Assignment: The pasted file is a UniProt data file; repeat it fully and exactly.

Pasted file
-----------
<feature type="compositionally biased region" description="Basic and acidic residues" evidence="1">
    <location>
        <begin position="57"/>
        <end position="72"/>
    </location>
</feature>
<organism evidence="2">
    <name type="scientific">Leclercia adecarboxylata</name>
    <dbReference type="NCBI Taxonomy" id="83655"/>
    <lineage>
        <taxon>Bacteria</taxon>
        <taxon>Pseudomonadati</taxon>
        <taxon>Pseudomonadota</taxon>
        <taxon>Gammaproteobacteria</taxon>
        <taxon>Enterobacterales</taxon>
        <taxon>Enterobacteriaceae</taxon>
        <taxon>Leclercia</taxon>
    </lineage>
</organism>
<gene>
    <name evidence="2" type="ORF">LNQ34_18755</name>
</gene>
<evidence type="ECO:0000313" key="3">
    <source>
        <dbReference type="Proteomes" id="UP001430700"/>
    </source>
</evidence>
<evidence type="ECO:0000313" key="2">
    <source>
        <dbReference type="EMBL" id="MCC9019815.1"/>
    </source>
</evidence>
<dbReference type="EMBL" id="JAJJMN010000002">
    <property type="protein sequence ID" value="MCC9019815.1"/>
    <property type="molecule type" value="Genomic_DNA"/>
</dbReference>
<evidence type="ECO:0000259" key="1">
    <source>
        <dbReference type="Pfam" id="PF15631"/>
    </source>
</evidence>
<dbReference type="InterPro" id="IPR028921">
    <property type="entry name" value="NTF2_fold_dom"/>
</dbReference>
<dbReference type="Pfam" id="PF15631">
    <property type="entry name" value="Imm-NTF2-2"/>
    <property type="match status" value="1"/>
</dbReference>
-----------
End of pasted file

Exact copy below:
<feature type="compositionally biased region" description="Basic and acidic residues" evidence="1">
    <location>
        <begin position="57"/>
        <end position="72"/>
    </location>
</feature>
<organism evidence="2">
    <name type="scientific">Leclercia adecarboxylata</name>
    <dbReference type="NCBI Taxonomy" id="83655"/>
    <lineage>
        <taxon>Bacteria</taxon>
        <taxon>Pseudomonadati</taxon>
        <taxon>Pseudomonadota</taxon>
        <taxon>Gammaproteobacteria</taxon>
        <taxon>Enterobacterales</taxon>
        <taxon>Enterobacteriaceae</taxon>
        <taxon>Leclercia</taxon>
    </lineage>
</organism>
<gene>
    <name evidence="2" type="ORF">LNQ34_18755</name>
</gene>
<evidence type="ECO:0000313" key="3">
    <source>
        <dbReference type="Proteomes" id="UP001430700"/>
    </source>
</evidence>
<evidence type="ECO:0000313" key="2">
    <source>
        <dbReference type="EMBL" id="MCC9019815.1"/>
    </source>
</evidence>
<dbReference type="EMBL" id="JAJJMN010000002">
    <property type="protein sequence ID" value="MCC9019815.1"/>
    <property type="molecule type" value="Genomic_DNA"/>
</dbReference>
<evidence type="ECO:0000259" key="1">
    <source>
        <dbReference type="Pfam" id="PF15631"/>
    </source>
</evidence>
<dbReference type="InterPro" id="IPR028921">
    <property type="entry name" value="NTF2_fold_dom"/>
</dbReference>
<dbReference type="Pfam" id="PF15631">
    <property type="entry name" value="Imm-NTF2-2"/>
    <property type="match status" value="1"/>
</dbReference>